Avoiding any known triggers—such as skipped meals or not drinking enough water throughout the day—is an important component of a migraine prevention plan. Taking steps to reduce stress and promote relaxation can also help stave off migraine attacks. This can include regular exercise, yoga, deep breathing or even just carving out time for a walk each day.
Migraine vs. tension headaches
Tension headache and migraine can share similar triggers such as stress, but the head pain they cause differs.
Tension headaches feel like a band or vice is squeezing the entire head. They occur when your head and neck muscles grow tight.
In general, over-the-counter pain medications such as acetaminophen, ibuprofen or naproxen sodium can help relieve tension headache pain. However, overusing such pain medications may cause “overuse” or rebound headaches. Avoiding stressful situations and engaging in relaxation techniques can also help keep tension headaches at bay.
Migraine vs. cluster headaches
Characterized by severe pain in or around one of your eyes, cluster headaches often “cluster” at the same time of day or night for weeks on end. Fortunately, these headaches are relatively rare. Risks include consuming alcohol and smoking excessively. Cluster headaches are more common in men.
They are approached in the same way as migraine headaches. The goals are to prevent future attacks and treat cluster headaches that have already started.
High-dose oxygen therapy that is given through a face mask for 15 to 20 minutes can help alleviate a cluster headache. In addition, a triptan nasal spray called sumatriptan can relieve the pain of a cluster headache. Several medicines are used to prevent cluster headache attacks, including a blood pressure medication and lithium, which is used to treat bipolar depression.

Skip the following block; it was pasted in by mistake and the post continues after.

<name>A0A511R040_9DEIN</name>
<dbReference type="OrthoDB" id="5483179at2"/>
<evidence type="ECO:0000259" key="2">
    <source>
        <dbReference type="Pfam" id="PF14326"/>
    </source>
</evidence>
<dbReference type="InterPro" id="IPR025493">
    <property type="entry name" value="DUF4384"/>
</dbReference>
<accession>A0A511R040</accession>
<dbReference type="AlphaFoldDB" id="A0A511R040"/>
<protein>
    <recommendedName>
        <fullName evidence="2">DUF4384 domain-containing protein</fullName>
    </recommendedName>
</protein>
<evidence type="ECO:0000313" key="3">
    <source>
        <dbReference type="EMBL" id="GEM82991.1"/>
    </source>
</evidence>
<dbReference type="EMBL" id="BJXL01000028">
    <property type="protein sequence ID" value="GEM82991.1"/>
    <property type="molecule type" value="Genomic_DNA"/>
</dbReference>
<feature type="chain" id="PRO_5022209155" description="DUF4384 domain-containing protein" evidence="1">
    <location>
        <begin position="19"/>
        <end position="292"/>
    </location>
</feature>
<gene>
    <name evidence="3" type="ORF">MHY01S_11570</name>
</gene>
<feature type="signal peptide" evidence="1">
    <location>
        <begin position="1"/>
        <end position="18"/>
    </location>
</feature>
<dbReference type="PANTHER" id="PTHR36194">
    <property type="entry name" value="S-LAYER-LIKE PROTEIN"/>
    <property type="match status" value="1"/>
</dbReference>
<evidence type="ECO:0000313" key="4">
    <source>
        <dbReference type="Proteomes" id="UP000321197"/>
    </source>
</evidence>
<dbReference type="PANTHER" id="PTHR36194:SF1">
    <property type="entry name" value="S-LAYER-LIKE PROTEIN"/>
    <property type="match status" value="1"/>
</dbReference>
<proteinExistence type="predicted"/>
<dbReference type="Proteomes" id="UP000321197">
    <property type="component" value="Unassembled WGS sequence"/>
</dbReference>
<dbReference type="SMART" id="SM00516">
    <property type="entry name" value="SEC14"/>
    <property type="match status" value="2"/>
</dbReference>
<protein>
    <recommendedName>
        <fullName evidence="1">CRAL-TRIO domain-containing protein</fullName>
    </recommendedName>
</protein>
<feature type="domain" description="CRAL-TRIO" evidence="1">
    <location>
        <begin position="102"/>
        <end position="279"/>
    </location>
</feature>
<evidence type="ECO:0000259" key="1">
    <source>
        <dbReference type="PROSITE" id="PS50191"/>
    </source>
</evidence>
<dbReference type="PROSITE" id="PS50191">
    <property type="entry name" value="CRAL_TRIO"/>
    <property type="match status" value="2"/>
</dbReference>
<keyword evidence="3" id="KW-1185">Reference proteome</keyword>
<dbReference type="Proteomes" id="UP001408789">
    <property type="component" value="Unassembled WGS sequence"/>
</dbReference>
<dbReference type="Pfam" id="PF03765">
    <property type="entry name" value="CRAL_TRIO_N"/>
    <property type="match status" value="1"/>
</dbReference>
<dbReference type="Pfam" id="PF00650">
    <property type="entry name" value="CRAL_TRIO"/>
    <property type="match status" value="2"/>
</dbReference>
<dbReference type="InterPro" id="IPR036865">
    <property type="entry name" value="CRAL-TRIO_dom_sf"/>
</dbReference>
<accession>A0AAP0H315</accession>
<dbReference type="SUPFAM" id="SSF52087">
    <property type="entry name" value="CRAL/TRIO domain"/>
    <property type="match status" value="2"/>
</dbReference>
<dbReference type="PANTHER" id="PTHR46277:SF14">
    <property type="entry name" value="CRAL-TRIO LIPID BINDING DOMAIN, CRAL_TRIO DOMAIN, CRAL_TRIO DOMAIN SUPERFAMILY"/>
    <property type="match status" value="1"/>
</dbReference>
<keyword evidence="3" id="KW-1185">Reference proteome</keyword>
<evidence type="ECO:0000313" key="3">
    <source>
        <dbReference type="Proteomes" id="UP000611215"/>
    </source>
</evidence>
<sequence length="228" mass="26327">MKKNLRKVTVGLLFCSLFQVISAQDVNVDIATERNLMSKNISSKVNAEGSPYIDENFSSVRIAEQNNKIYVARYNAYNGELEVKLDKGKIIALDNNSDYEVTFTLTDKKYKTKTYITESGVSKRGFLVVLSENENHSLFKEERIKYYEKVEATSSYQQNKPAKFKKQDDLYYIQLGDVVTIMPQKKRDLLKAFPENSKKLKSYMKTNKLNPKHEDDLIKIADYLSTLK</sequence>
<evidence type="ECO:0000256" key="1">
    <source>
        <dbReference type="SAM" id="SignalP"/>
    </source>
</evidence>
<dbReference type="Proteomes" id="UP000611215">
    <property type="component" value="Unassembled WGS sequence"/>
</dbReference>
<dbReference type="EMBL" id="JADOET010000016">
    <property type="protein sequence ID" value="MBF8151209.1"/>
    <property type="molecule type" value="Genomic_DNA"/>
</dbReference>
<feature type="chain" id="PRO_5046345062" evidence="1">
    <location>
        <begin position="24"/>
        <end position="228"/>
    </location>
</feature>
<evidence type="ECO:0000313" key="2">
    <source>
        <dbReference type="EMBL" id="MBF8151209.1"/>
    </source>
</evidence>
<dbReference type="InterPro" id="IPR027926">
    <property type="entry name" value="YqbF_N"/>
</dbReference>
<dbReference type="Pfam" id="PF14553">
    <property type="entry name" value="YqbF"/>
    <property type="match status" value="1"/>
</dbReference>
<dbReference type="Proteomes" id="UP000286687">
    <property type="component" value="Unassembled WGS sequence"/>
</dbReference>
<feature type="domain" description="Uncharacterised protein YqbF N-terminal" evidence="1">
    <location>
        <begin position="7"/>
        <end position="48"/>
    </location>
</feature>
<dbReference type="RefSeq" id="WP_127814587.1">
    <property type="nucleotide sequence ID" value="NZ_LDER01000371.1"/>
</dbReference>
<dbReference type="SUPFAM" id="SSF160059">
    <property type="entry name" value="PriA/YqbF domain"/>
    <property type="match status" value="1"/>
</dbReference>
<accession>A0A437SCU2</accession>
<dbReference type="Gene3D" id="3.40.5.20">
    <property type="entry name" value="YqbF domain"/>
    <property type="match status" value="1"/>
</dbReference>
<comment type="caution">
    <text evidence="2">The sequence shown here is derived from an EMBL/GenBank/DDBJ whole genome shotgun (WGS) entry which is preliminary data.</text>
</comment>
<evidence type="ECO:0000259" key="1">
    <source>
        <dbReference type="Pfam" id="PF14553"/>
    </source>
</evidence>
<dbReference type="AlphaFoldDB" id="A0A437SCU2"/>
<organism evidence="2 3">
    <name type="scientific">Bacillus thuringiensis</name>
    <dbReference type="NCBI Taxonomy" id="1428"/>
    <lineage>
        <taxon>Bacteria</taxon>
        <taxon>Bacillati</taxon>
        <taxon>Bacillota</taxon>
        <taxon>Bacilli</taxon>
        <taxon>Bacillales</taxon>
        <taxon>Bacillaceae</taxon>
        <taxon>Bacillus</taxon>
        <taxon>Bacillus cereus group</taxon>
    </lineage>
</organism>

The key to effective and lasting treatment is to first determine the specific type of headache.
- National Institute of Neurological Disorders and Stroke (NINDS). Headache Information Page. Dec ember 31, 2019. Available at: https://www.ninds.nih.gov/Disorders/All-Disorders/Headache-Information-Page. [Accessed August 13, 2021].
- U.S. National Library of Medicine MedlineP lus . Migraine. July 29, 2021. Available at: https://medlineplus.gov/migraine.html. [Accessed August 13, 2021].
- Nicolas S, Nicolas D. Triptans. Stat Pearls. July 12, 2021. https://www.ncbi.nlm.nih.gov/books/NBK554507/.
- National Institute of Neurological Disorders and Stroke (NINDS). Headache: Hope Through Research. Dec ember 31, 2019. Available at: https://www.ninds.nih.gov/Disorders/Patient-Caregiver-Education/Hope-Through-Research/Headache-Hope-Through-Research. [Accessed August 13, 2021].
- U.S. National Library of Medicine MedlinePlus. Tension Headache. July 2, 2021. Available at: https://medlineplus.gov/ency/article/000797.htm. [Accessed August 13, 2021].
- Brandt RB, Doesborg PGG, et al. Pharmacotherapy for Cluster Headache. CNS Drugs. 2020; 34(2): 171–184. https://www.ncbi.nlm.nih.gov/pmc/articles/PMC7018790/ .